The Tampa Bay Lightning announced today that they have signed defenseman Roman Schmidt to a three-year entry level contract. Schmidt was selected in the third round, 96th overall in the 2021 NHL Entry Draft. A right-handed defenseman, he’s listed at 6’6” and 209 pounds.
The Lightning selected Schmidt from the United States National Team Development Program (USNTDP) where he played for two seasons. During his two year stint with the USNTDP, he played intra-squad and USHL games and recorded 16 goals, 34 assists, and 50 points in 147 games played. Most USNTDP players tend to go to NCAA hockey, but Schmidt instead decided to go to the OHL and play with the Kitchener Rangers this season where he has recorded six goals and 11 points in 22 games.
Many players, especially defensemen, of his size usually have question marks around their skating. It usually takes big skaters a longer time to get their form right and grow into their longer limbs than it does for their shorter counterparts. That doesn’t seem to be the case with Schmidt as some scouts have called him “surprisingly mobile” for his size. That likely has something to do with his parentage. His father, Derek, was a Canadian Figure Skater and his mother, Elizaveta, was a two-time Olympic ice dancer for Kazakhstan.
Schmidt’s parents were coaching figure skating in Michigan when Roman was born, and between that and his father being Canadian, he holds dual citizenship in the United States and Canada. Despite spending time during his childhood in both countries, he has twice appeared for Team USA at national tournaments.
Schmidt recorded a goal and two points in six games for USA at the 2019-20 U17 World Hockey Challenge, winning a Silver Medal. He appeared again in 2020-21 at the U18 World Junior Championship, skating in five games without recording a point. However, Schmidt will not be representing Team USA at the U20 World Junior Championship this year as he was not invited to their training camp. However, he’ll be eligible for next year’s WJC and will have more of an opportunity to crack the line-up then.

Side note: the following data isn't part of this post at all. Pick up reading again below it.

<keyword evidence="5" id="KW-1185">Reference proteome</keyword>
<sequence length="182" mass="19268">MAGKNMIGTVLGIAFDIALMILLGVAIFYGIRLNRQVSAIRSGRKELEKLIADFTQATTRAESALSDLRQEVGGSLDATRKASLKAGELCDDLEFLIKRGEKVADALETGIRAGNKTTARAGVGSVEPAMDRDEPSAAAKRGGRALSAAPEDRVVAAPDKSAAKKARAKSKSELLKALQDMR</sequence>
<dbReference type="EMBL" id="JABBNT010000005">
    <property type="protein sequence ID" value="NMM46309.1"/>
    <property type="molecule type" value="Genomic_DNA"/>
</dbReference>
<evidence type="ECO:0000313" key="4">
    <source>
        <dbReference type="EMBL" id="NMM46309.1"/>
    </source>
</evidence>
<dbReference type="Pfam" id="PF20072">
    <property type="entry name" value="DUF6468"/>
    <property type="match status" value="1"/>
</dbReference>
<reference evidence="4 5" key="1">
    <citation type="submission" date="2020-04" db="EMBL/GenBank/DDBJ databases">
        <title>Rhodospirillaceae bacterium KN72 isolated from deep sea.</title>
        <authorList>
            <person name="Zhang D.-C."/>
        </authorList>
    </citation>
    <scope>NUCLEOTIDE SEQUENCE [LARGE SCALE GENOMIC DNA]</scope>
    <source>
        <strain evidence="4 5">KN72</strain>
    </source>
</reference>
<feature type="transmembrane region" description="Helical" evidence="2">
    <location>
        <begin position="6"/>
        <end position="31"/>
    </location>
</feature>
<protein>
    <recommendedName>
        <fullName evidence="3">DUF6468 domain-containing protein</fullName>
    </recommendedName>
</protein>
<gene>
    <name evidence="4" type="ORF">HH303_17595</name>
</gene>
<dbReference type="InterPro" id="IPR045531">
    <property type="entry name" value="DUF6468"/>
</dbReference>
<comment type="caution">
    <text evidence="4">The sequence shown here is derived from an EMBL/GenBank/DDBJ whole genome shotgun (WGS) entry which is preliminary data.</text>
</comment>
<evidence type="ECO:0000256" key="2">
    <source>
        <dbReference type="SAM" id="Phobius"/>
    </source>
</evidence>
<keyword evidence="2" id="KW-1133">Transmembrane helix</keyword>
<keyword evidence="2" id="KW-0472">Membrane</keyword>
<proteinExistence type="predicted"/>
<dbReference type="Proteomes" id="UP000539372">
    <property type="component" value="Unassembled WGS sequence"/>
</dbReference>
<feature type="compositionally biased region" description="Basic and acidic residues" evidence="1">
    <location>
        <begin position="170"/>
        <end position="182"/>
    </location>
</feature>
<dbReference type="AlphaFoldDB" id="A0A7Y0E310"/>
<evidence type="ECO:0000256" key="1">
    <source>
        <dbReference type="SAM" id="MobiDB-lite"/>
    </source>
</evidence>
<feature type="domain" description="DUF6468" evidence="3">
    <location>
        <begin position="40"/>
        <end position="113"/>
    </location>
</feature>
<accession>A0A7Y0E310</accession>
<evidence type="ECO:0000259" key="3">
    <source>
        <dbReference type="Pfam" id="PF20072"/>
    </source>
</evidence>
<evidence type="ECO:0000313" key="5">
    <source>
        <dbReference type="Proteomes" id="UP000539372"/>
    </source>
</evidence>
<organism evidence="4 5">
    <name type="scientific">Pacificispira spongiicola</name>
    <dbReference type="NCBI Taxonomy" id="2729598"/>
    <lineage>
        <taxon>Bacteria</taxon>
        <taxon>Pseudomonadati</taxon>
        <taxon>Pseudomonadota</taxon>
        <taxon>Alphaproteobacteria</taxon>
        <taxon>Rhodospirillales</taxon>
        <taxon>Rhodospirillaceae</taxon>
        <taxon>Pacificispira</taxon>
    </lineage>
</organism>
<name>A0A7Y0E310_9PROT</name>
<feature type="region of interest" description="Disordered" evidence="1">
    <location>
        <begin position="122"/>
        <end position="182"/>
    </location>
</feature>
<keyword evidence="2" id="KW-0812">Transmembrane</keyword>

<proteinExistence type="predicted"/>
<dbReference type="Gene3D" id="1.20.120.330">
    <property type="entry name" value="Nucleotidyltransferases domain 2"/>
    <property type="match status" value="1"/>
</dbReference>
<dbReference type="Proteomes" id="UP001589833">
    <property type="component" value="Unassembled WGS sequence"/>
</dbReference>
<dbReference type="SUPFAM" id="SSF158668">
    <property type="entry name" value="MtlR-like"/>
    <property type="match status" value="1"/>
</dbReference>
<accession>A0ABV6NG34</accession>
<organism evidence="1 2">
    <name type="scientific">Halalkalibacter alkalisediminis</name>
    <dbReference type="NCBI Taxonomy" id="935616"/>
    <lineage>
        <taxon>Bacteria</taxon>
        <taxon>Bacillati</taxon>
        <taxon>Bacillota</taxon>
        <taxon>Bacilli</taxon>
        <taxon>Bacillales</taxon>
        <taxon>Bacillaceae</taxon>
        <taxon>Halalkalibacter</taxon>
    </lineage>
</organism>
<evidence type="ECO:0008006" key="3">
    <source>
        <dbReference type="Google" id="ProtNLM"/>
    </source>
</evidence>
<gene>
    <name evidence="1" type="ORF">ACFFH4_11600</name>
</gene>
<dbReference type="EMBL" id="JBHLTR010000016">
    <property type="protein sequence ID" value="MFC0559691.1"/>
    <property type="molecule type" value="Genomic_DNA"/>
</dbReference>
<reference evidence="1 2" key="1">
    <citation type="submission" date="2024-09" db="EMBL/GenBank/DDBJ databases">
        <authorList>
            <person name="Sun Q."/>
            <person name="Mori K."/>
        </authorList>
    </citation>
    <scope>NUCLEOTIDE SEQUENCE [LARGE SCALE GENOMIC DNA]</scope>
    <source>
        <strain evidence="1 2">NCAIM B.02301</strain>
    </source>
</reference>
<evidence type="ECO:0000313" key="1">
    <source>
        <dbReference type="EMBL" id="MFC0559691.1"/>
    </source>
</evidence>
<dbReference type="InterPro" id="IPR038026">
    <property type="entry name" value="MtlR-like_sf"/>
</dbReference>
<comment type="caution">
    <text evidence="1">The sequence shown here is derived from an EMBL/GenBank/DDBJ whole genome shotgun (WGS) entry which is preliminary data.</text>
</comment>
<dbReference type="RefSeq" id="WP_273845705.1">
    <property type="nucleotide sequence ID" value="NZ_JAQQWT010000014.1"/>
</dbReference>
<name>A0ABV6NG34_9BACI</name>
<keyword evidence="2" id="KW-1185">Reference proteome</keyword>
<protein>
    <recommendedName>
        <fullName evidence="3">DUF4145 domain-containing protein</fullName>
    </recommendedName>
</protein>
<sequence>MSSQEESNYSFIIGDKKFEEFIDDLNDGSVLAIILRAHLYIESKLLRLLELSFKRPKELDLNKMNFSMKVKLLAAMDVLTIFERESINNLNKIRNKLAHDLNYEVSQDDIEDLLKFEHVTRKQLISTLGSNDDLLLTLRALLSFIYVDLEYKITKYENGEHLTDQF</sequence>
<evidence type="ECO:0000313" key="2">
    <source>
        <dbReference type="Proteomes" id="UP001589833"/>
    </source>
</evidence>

Schmidt isn’t the flashiest defenseman with the puck and is better known for his defensive game. He has two-way potential though and we’ll look to see that continue to grow as he’ll finish out this season and next season in the OHL before moving up to the professional ranks.
Being right handed also doesn’t hurt his chances of making it to the NHL as right handers on the blue line are always a coveted commodity. It will likely be several years before he makes his way to the top line, but the potential is there for him to be a third pairing, physical defenseman that plays sound defense and contributes on the penalty kill.
I generally dislike drawing comparisons between prospects and current NHLers, but it’s hard not to look at Schmidt and not see a little bit of Erik Cernak. Cernak was never a stellar point producer in the OHL, only recording seven goals and 36 points in 91 career OHL games. Like Schmidt, he didn’t start in the OHL until his Draft+1 season. Cernak didn’t light up the score sheet in the AHL either, recording just seven goals and 25 points in 80 career AHL games.
Cernak though does provide a blueprint for the development path for Schmidt and some hope for a similar type of player behind Cernak in the depth chart at some time in the future. Cernak has become a valuable top four defenseman precisely because of the soundness of his defensive game and the physical edge he plays with. With Victor Hedman, Ryan McDonagh, and Mikhail Sergachev still set to man the left side for quite a while in Tampa Bay, players like Cernak and hopefully Schmidt are valuable complementary defensemen to their more offensively talented defense partners.